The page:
“Sticks and stones may break my bones, but names will never hurt me!”
Well, Mr. Alexander William Kinglake, I disagree. Maybe that was true back in 1830 when you authored the catchy phrase, but fast forward to 2019 and names do hurt. A lot.
Robert Fulghum (“All I Need to Know I Learned in Kindergarten”) corrected it: “Sticks and stones may break our bones, but words will break our hearts.”
Words certainly broke my sister’s heart, and I dare say played a part in her unexpected death.
Let me explain.
My older sister Angie was in her teens when doctors diagnosed her with bipolar disorder, sometimes called manic depression. For years, my parents struggled to find the right combination of counseling, medicine, and lifestyle changes to help her navigate her mental illness. She eventually learned to manage her disability and live what many would consider a full life. She attended college, married, and had two beautiful daughters. As a close sibling, I know Angie had a loving support system that frequently buoyed her. However, the cocoon of her family and friends was not enough to protect her from society’s ignorant and judgmental voices that stigmatize mental illness. The words ate my sister alive.
Scholarly research and substantial surveys explore the negative attitudes and stereotypes people still have toward those with mental illness. Clinical psychologist Michael Friedman stressed this argument in a Psychology Today article, “The Stigma of Mental Illness is Making us Sicker: Why mental illness should be a public priority.” Friedman writes that people often distance themselves from those with mental illness, who in turn may feel increasingly isolated and lonely. He references the strong link between social isolation and the deterioration of health, using Judith Shulevitz’s phrase, “the lethality of loneliness.” The lonely get sicker than the non-lonely, because they don’t have people to take care of them; they don’t have social support, Shulevitz wrote in The New Republic.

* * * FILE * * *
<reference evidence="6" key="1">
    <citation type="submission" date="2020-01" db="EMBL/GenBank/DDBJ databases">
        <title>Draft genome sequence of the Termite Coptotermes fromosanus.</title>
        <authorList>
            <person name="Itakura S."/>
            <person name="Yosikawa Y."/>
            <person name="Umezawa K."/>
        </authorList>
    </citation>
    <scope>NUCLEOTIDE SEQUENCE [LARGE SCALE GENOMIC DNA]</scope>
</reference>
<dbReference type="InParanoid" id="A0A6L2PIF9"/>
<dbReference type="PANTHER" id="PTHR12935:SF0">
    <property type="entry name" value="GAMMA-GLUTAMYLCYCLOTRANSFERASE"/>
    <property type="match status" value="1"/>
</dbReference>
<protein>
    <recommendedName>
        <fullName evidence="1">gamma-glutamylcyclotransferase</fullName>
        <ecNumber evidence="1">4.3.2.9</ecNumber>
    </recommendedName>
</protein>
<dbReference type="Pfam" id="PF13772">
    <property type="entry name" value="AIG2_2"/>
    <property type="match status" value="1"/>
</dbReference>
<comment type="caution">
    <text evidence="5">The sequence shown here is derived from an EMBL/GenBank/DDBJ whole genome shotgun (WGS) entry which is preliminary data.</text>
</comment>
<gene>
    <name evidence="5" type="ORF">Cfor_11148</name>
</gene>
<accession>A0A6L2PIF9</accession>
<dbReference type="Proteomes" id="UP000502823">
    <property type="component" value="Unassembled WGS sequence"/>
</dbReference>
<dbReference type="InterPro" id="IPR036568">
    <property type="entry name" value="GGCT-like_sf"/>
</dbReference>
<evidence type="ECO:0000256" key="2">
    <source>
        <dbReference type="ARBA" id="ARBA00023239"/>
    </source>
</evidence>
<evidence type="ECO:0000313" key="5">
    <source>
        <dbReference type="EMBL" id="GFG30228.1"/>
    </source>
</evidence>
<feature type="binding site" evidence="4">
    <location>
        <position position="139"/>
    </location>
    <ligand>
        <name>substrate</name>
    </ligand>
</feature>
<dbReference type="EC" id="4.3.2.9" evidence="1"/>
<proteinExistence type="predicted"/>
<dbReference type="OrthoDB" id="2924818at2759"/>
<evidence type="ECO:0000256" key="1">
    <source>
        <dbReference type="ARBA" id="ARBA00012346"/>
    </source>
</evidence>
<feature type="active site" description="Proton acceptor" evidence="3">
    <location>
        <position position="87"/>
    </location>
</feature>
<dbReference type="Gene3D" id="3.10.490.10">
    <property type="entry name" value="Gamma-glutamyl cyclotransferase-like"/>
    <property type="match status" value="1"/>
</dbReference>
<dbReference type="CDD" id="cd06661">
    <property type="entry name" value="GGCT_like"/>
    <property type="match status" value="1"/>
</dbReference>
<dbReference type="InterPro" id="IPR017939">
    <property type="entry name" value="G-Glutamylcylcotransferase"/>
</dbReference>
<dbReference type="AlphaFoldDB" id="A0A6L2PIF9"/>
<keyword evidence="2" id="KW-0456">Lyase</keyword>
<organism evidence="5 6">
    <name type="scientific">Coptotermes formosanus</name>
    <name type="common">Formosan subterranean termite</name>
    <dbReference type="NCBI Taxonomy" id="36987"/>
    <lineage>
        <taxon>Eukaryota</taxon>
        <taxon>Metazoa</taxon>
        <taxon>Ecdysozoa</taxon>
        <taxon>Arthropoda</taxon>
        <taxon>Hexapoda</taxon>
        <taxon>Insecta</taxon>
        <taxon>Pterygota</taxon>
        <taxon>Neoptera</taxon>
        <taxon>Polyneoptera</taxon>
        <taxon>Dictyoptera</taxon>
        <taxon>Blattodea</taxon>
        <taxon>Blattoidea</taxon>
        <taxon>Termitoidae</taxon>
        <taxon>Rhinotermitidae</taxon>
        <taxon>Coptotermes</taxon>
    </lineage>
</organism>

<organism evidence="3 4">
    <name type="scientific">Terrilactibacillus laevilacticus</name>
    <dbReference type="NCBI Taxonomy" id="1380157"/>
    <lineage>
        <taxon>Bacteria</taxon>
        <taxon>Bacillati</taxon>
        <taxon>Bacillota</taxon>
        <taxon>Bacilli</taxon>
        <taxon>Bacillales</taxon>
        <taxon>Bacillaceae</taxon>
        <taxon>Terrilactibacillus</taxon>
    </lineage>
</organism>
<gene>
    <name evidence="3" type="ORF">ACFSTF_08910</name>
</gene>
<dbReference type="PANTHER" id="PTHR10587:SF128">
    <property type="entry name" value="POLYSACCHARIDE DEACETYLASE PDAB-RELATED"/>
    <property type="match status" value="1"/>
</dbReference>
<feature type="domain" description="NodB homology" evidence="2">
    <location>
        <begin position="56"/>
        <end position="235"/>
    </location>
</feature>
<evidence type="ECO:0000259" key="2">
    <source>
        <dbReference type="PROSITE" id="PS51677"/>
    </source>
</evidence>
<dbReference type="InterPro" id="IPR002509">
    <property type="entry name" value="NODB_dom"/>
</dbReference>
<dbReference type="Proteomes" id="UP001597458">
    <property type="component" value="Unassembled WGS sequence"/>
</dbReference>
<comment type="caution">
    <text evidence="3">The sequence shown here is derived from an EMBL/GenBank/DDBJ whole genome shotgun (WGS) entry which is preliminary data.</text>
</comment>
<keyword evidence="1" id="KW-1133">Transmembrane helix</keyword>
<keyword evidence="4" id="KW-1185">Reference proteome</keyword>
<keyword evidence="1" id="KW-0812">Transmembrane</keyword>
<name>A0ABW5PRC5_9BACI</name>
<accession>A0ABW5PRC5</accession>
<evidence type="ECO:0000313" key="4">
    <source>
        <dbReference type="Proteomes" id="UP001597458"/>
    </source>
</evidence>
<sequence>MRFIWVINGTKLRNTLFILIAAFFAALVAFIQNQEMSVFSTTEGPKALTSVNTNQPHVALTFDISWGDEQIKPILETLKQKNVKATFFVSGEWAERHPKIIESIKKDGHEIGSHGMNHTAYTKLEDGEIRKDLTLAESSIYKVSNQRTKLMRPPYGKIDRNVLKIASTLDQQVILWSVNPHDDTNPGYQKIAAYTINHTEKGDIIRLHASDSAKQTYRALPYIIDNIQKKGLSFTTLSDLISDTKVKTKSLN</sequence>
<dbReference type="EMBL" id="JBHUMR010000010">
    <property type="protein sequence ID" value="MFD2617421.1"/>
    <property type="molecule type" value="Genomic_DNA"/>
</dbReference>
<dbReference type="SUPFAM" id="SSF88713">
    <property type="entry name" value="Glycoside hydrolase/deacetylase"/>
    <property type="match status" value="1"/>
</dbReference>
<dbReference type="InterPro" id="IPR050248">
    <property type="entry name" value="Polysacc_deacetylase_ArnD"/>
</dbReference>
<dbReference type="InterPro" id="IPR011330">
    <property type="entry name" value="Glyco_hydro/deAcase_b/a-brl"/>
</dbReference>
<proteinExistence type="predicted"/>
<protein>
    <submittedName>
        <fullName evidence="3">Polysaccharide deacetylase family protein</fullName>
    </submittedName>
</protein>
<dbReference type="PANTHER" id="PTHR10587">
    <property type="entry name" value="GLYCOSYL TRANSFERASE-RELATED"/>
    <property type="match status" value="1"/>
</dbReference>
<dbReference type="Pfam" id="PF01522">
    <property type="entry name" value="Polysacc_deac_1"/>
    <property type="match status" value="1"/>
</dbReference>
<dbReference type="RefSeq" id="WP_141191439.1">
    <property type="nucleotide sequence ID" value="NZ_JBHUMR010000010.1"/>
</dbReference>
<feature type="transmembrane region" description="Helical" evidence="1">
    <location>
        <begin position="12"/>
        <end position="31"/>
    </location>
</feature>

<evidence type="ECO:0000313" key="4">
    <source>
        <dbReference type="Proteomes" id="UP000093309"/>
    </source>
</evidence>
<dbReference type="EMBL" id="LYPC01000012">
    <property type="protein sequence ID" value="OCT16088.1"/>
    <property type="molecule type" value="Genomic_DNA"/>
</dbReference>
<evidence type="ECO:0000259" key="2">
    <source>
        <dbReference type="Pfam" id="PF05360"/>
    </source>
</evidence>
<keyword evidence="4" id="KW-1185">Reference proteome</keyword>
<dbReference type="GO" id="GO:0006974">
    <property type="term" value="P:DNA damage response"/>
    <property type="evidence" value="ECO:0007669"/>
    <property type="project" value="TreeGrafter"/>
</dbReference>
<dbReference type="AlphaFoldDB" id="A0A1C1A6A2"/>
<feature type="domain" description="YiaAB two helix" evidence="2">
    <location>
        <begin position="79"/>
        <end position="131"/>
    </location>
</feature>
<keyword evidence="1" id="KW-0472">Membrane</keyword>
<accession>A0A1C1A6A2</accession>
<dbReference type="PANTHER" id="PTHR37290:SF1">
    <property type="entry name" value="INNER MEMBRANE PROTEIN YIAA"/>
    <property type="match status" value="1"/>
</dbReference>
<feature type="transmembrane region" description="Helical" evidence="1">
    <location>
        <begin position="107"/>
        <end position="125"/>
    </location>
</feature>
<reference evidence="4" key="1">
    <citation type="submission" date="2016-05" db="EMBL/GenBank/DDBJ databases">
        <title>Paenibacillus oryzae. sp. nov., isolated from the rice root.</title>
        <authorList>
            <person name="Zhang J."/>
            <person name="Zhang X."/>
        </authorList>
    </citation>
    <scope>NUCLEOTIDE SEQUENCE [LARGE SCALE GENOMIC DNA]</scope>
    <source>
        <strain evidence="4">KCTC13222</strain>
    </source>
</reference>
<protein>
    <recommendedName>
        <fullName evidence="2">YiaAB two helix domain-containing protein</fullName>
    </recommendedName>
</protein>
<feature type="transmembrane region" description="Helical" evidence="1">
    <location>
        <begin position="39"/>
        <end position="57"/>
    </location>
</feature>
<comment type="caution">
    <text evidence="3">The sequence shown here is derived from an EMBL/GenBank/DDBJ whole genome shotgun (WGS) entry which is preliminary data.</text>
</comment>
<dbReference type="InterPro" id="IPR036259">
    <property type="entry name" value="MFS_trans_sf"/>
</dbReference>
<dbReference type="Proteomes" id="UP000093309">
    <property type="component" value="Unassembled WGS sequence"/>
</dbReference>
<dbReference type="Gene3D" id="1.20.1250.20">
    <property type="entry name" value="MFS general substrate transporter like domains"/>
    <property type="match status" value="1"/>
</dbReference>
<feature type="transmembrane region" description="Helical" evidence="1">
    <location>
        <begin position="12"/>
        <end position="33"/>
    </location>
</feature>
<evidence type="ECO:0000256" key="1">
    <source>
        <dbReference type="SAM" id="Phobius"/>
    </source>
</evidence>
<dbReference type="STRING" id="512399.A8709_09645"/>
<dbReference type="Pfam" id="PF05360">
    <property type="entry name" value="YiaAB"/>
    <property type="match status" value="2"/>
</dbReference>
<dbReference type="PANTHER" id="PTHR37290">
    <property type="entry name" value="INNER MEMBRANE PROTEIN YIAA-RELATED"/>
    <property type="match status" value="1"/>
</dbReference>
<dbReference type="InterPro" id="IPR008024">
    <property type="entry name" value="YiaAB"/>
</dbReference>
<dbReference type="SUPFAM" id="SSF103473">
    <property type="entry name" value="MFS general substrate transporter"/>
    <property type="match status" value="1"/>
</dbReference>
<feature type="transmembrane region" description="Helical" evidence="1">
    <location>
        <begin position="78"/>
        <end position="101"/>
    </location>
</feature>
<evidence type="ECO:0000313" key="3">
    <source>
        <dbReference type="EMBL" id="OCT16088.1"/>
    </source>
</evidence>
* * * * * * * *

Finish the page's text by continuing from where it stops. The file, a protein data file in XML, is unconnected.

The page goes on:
For more than three decades, my sister was labeled “crazy,” “nuts” and “insane.” Some people simply called her “bipolar,” but she was not bipolar. She had bipolar disorder. She was a mother, sister, daughter, employee and a friend. She didn’t define herself by her disability, but far too many people did.
Over time she developed what psychologists term “self-stigma”– diminished self-esteem. I am not a psychologist or doctor, but I watched as she absorbed the negative words. Fallacies about her self-worth gnawed at her. She felt that the conversation surrounding her disability and the words used to describe her were misguided and uninformed, and they minimized her as an individual.
Her body and maybe her mind eventually seemed to give up. She was found dead three years ago this month. Experts ruled out suicide, homicide and physical illness. Her death certificate reads “undetermined.”
Bipolar disorder did not kill my sister. But our family feels strongly the stigma surrounding her illness caused strain that her body could not bear.
My work at the National Center on Disability and Journalism is to honor my sister. The NCDJ’s mission is to offer education and guidance to journalists who write about people with disabilities or disability issues. Journalists understand the power of words.
So, for all the Angie’s out there, let’s make the words and phrases we use about disabilities both as accurate and as non-stigmatizing as possible. A person should not be defined by any one thing about them that does not come from their own choice ¬– because sticks and stones can break their hearts.